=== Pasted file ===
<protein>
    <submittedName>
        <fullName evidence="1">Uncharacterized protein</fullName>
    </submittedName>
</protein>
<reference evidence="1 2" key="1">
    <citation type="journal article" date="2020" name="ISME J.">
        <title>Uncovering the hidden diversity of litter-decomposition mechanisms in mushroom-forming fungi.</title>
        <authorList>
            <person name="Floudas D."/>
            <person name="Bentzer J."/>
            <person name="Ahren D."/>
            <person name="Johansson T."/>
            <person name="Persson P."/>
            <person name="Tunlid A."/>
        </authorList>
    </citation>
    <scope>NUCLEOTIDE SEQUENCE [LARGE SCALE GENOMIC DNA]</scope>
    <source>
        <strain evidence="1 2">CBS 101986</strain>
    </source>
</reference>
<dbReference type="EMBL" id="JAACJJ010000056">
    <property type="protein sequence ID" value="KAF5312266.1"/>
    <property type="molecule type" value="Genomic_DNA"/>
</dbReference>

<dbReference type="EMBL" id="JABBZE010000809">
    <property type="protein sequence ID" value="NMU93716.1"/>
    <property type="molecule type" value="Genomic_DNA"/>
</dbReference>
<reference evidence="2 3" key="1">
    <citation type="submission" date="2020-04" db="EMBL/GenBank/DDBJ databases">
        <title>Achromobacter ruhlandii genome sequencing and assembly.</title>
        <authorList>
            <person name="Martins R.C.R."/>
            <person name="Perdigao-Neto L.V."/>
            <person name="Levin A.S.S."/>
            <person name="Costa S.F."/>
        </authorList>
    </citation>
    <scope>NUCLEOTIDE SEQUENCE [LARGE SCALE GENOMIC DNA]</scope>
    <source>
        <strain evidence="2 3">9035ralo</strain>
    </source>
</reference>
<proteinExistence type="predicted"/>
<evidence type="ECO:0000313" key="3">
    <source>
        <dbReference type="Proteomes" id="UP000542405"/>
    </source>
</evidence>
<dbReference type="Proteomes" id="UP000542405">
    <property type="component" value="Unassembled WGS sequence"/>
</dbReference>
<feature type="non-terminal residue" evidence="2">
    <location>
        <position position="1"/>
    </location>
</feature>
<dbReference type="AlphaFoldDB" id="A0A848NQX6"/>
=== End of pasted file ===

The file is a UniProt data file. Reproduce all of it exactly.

<protein>
    <submittedName>
        <fullName evidence="1">Uncharacterized protein</fullName>
    </submittedName>
</protein>
<reference evidence="1 2" key="1">
    <citation type="journal article" date="2020" name="ISME J.">
        <title>Uncovering the hidden diversity of litter-decomposition mechanisms in mushroom-forming fungi.</title>
        <authorList>
            <person name="Floudas D."/>
            <person name="Bentzer J."/>
            <person name="Ahren D."/>
            <person name="Johansson T."/>
            <person name="Persson P."/>
            <person name="Tunlid A."/>
        </authorList>
    </citation>
    <scope>NUCLEOTIDE SEQUENCE [LARGE SCALE GENOMIC DNA]</scope>
    <source>
        <strain evidence="1 2">CBS 101986</strain>
    </source>
</reference>
<dbReference type="EMBL" id="JAACJJ010000056">
    <property type="protein sequence ID" value="KAF5312266.1"/>
    <property type="molecule type" value="Genomic_DNA"/>
</dbReference>

<dbReference type="EMBL" id="JABBZE010000809">
    <property type="protein sequence ID" value="NMU93716.1"/>
    <property type="molecule type" value="Genomic_DNA"/>
</dbReference>
<reference evidence="2 3" key="1">
    <citation type="submission" date="2020-04" db="EMBL/GenBank/DDBJ databases">
        <title>Achromobacter ruhlandii genome sequencing and assembly.</title>
        <authorList>
            <person name="Martins R.C.R."/>
            <person name="Perdigao-Neto L.V."/>
            <person name="Levin A.S.S."/>
            <person name="Costa S.F."/>
        </authorList>
    </citation>
    <scope>NUCLEOTIDE SEQUENCE [LARGE SCALE GENOMIC DNA]</scope>
    <source>
        <strain evidence="2 3">9035ralo</strain>
    </source>
</reference>
<proteinExistence type="predicted"/>
<evidence type="ECO:0000313" key="3">
    <source>
        <dbReference type="Proteomes" id="UP000542405"/>
    </source>
</evidence>
<dbReference type="Proteomes" id="UP000542405">
    <property type="component" value="Unassembled WGS sequence"/>
</dbReference>
<feature type="non-terminal residue" evidence="2">
    <location>
        <position position="1"/>
    </location>
</feature>
<dbReference type="AlphaFoldDB" id="A0A848NQX6"/>